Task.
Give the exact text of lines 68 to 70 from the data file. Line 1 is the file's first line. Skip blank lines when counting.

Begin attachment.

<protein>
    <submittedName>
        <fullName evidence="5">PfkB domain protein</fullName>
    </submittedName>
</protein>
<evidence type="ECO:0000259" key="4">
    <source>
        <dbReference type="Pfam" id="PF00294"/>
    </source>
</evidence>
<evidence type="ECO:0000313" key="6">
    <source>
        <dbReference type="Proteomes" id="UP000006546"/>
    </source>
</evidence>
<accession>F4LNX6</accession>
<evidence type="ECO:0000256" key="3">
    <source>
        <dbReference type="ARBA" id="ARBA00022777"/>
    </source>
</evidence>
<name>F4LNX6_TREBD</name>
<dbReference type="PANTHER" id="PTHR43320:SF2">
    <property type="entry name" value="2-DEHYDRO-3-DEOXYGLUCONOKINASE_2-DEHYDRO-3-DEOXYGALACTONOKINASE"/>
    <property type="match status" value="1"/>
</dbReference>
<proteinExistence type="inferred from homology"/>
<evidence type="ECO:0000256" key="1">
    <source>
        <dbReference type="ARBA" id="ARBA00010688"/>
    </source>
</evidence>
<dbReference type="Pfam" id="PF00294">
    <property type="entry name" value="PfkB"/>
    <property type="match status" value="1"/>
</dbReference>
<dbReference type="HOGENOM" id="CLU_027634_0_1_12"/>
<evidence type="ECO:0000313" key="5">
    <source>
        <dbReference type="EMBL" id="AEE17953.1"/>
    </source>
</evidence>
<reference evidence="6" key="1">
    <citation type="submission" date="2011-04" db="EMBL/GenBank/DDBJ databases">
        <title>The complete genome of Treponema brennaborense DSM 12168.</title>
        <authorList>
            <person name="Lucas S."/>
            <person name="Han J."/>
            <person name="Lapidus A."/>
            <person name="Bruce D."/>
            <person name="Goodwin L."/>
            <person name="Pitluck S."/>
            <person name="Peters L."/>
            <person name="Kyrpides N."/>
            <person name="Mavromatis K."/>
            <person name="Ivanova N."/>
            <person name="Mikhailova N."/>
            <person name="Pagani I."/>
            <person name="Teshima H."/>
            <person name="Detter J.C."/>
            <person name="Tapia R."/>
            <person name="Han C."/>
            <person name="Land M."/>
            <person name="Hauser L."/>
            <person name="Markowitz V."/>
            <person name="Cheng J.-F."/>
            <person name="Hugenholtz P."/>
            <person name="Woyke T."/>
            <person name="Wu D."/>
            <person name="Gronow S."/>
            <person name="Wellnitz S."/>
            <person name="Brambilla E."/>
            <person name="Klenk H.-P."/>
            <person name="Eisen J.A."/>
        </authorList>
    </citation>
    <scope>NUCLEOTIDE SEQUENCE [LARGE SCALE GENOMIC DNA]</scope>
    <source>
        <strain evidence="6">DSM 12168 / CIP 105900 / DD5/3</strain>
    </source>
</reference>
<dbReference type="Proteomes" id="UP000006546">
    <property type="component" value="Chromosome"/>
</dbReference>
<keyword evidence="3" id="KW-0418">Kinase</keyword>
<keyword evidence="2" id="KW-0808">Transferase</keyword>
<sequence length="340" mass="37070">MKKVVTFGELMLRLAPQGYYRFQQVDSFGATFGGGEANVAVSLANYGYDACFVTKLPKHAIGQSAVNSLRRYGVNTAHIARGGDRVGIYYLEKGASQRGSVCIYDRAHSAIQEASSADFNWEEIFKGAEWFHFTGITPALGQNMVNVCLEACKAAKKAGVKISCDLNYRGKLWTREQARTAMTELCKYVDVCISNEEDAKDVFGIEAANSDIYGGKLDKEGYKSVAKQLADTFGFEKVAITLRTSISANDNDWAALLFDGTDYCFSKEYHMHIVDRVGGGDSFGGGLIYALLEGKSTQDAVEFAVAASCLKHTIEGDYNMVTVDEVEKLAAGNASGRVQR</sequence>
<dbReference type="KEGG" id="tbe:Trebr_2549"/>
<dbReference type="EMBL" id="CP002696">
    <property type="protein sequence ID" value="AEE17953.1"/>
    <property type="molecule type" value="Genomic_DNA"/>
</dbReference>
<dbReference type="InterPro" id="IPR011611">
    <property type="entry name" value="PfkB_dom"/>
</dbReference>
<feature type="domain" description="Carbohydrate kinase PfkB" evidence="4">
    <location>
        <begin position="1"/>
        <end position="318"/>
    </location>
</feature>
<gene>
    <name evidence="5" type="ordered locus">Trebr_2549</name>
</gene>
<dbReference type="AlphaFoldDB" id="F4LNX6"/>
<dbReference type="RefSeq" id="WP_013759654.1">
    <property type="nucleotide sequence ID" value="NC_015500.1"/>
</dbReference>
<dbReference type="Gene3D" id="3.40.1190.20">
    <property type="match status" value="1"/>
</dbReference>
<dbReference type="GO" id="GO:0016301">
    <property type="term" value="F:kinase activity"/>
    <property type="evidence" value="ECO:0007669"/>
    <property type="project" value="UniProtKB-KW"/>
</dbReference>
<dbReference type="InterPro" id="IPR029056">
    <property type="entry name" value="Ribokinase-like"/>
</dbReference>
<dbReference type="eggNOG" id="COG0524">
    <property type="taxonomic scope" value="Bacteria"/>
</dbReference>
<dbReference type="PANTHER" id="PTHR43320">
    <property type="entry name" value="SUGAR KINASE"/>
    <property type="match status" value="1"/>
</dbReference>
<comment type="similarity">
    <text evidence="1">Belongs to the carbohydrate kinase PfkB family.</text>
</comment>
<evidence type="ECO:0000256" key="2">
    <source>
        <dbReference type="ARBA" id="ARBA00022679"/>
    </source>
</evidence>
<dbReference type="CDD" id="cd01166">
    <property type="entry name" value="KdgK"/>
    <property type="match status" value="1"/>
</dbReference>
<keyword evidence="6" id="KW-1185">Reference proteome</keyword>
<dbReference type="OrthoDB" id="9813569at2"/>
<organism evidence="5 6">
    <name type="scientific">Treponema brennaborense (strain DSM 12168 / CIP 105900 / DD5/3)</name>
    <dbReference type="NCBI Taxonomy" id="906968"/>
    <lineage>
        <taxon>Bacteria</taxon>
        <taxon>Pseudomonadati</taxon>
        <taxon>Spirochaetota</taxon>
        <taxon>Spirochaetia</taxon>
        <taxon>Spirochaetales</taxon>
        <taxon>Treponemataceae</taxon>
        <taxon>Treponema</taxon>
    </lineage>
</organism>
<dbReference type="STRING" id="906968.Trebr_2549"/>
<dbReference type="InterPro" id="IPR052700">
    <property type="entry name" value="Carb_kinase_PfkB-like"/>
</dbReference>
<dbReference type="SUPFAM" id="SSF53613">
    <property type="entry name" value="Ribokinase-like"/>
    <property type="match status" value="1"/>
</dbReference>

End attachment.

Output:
            <person name="Woyke T."/>
            <person name="Wu D."/>
            <person name="Gronow S."/>